Feature Story from 1997
By Amy Woolfolk
MISSISSIPPI STATE -- Cold winter weather may bring the need for extra layers of clothes, but it does not have to bring extra pounds.
The cooler temperatures and shorter days leave many people sitting inside, eating too much and exercising too little. People who allow the change of seasons to change their daily activities are at risk for gaining weight.
Linda Patterson, extension health and safety specialist at Mississippi State University, said winter weight gain can be a problem for people of all ages.
MISSISSIPPI STATE -- Clothing designers and manufacturers can benefit from a Mississippi State University professor's efforts to improve computer software programs.
Dr. Phyllis Bell Miller, assistant professor of human sciences, pioneered the art of apparel design on personal computers in the 1980s. Today, she's on the brink of major advancements that will make the programs even more diverse.
MISSISSIPPI STATE -- People can care for themselves, but when temperatures drop and home heaters kick into high gear, pets rely on thoughtful owners.
Indoors, pets can face dry skin problems. Outdoors, extreme temperatures can be life threatening. And on driveways and around vehicles, antifreeze poses a deadly risk.
Dr. John Tyler, internal medicine specialist at Mississippi State University's College of Veterinary Medicine, said owners should keep their pets' safety in mind when watching the weather.
MISSISSIPPI STATE -- When families get together for the holidays, it's easy to forget the furry members of the group.
Dr. Richard Hopper, extension veterinarian at Mississippi State University, said the holidays can be traumatic for house pets. Decorations offer a wide range of potential dangers.
"Be prepared for odd behavior because sometimes guests in the house upset the pet," Hopper said. "Pets can become jealous and aggressive towards children, quit eating or have bad behavior such as soiling the carpet."
MISSISSIPPI STATE -- How can Mississippi cotton growers harvest a record 900 pound average and not be enthusiastic about the crop?
1997 was the first year since 1983 that Mississippi cotton growers planted less than 1 million acres, and only the third time since record keeping began in 1866. Growers had governmental incentive to reduce acres in 1983 due to abundant supplies. In 1997, the incentives not to plant cotton came from market prices.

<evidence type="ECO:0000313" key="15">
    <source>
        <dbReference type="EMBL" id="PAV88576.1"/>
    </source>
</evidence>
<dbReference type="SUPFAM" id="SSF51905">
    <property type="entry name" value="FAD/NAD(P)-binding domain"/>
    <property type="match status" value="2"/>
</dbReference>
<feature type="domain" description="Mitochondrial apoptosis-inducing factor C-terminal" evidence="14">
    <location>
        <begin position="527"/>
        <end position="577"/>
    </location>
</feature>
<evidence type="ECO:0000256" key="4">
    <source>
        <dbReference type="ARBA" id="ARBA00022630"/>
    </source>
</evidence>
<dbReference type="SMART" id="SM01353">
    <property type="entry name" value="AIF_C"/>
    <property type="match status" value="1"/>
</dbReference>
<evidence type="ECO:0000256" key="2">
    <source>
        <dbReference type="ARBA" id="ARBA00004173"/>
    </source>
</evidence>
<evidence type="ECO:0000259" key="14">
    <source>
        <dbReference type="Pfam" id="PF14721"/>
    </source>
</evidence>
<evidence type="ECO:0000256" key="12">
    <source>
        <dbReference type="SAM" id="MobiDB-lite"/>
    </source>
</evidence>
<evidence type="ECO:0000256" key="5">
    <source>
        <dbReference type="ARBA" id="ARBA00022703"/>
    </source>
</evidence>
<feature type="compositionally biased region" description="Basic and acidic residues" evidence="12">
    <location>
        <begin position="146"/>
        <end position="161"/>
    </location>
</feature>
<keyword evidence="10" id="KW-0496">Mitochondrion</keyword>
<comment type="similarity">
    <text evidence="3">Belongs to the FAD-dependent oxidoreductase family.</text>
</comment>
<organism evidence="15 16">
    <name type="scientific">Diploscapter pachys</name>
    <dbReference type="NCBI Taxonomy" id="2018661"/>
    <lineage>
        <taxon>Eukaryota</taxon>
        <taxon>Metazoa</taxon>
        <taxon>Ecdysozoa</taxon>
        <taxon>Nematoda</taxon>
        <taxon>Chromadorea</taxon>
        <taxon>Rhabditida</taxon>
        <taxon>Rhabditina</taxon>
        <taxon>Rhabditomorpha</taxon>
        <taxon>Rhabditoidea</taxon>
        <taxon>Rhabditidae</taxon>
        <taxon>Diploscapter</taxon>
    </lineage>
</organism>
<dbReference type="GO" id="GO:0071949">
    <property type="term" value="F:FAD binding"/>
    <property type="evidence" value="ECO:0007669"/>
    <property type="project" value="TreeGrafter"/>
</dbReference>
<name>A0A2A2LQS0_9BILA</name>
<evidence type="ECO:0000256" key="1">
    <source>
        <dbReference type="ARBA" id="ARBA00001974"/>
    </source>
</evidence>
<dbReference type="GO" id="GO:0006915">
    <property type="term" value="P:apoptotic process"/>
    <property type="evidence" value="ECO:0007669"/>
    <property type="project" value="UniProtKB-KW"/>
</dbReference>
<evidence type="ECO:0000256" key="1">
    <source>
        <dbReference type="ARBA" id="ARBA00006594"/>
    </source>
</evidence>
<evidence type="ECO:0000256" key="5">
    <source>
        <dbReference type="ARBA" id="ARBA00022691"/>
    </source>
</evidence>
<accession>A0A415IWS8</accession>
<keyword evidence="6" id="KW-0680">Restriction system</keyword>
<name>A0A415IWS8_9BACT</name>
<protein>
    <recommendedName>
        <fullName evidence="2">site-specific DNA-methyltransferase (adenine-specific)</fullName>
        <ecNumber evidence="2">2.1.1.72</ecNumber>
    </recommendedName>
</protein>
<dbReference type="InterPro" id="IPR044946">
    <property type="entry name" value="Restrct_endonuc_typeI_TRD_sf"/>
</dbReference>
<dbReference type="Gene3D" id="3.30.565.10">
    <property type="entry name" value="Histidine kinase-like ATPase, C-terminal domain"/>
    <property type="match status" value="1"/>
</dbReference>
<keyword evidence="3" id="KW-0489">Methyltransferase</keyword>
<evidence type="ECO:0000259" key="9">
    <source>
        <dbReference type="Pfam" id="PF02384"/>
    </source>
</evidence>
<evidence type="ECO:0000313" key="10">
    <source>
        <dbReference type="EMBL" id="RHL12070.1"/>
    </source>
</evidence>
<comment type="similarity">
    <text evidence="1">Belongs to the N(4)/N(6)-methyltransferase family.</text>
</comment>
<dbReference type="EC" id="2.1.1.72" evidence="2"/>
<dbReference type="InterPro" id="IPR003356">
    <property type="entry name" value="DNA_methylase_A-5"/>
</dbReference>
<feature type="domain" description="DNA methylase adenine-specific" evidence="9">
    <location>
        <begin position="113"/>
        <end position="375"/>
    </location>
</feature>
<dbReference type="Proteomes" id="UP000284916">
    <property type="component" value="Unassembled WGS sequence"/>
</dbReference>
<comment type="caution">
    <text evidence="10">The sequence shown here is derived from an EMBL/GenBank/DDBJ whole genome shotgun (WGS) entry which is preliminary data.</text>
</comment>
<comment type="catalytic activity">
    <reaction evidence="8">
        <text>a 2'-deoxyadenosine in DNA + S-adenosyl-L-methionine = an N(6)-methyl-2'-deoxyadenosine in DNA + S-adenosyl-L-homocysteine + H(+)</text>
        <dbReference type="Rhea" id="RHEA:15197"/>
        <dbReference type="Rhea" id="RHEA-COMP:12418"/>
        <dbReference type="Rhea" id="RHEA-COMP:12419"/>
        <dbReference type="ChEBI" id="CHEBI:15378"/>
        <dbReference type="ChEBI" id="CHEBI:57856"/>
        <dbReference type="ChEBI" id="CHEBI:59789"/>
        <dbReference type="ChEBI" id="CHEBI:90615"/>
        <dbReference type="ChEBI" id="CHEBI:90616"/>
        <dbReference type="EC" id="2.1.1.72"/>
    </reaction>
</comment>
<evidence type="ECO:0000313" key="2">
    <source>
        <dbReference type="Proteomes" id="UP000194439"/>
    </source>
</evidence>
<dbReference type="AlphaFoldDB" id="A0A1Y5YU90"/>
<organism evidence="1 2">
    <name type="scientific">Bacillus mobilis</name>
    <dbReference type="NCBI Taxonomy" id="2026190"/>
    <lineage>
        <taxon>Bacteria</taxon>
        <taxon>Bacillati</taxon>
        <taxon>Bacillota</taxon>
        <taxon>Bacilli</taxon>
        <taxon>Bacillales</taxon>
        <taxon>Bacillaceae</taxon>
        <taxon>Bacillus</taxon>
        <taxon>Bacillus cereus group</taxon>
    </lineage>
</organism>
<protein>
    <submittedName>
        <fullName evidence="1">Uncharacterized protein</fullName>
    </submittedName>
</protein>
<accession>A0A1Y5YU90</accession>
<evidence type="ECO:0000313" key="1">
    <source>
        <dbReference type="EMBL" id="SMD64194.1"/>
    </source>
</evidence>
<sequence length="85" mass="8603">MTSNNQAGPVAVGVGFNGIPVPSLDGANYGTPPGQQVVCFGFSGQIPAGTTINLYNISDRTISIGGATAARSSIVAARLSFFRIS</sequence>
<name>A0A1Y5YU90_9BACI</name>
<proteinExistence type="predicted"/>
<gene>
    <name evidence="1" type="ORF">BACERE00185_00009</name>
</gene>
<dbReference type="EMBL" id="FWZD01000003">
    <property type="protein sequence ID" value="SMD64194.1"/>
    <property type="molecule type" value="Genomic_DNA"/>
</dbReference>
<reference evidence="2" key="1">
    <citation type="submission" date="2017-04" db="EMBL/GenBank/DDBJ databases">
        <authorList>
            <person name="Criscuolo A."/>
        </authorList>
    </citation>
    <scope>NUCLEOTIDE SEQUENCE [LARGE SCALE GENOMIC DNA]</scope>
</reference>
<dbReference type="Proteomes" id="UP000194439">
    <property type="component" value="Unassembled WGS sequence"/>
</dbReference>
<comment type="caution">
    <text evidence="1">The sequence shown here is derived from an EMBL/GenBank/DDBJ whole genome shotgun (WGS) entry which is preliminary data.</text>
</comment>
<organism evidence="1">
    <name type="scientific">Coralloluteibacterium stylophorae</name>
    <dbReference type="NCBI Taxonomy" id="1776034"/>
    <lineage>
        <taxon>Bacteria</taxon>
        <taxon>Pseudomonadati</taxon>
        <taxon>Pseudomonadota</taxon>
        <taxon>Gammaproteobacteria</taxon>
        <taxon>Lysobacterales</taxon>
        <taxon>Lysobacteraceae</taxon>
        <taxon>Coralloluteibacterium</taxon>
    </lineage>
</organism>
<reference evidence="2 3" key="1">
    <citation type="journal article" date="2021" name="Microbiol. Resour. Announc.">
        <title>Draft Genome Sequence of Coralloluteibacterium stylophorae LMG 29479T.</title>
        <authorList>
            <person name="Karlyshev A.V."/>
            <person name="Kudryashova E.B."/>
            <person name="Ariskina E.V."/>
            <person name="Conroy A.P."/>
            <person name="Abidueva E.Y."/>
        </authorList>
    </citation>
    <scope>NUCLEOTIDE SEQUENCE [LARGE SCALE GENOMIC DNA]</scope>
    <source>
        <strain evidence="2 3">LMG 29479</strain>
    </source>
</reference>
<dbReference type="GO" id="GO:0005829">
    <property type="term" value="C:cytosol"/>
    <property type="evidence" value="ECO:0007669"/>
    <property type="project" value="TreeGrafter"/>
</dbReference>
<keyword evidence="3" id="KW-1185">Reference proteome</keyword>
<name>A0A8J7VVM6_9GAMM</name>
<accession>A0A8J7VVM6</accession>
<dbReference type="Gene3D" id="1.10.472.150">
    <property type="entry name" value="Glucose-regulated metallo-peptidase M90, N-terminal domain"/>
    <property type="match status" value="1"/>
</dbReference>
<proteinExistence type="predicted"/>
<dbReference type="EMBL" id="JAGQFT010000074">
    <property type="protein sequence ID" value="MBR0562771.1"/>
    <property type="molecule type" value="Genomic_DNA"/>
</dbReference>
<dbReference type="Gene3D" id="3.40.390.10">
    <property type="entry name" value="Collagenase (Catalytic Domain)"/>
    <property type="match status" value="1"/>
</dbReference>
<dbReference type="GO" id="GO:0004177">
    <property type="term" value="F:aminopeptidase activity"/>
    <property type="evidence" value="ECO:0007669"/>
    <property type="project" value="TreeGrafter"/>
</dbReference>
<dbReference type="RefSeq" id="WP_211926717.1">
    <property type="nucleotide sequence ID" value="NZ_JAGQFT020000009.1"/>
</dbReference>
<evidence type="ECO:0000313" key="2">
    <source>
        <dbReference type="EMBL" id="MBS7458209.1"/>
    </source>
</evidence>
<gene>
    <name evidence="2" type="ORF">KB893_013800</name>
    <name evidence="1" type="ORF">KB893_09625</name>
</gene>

MISSISSIPPI STATE -- The forestry industry continued its record breaking pace in the state, setting its 10th record in 11 years with 1997's estimated value of $1.22 billion.
Dr. Bob Daniels, extension forestry specialist at Mississippi State University, projected a 3 percent increase over 1996's forestry value. Pine prices and production were up, while hardwood saw a slight price increase and harvest decrease.
MISSISSIPPI STATE -- State poultry producers saw record broiler and egg production with 1997 values up 6 percent to more than $1.43 billion.
Dr. Wallace Morgan, head of Mississippi State University's poultry department, said the state's poultry industry has grown steadily for the last 10 years. Mississippi now ranks No. 4 nationally in broiler production.
"Domestic consumption continues to increase, our exports have been growing very rapidly and Mississippi has been a favored state for growth," Morgan said.
MISSISSIPPI STATE -- Mississippi's total value of production posted an new record of $4.9 billion, an increase of 3 percent from 1996. Casual observers might think a 3 percent change means little happened in Mississippi's 1997 farm economy.
"Several row crops had significant changes in their total value this year, but that was largely because of planted acreage changes," said Dr. John Robinson, extension agricultural economist at Mississippi State University.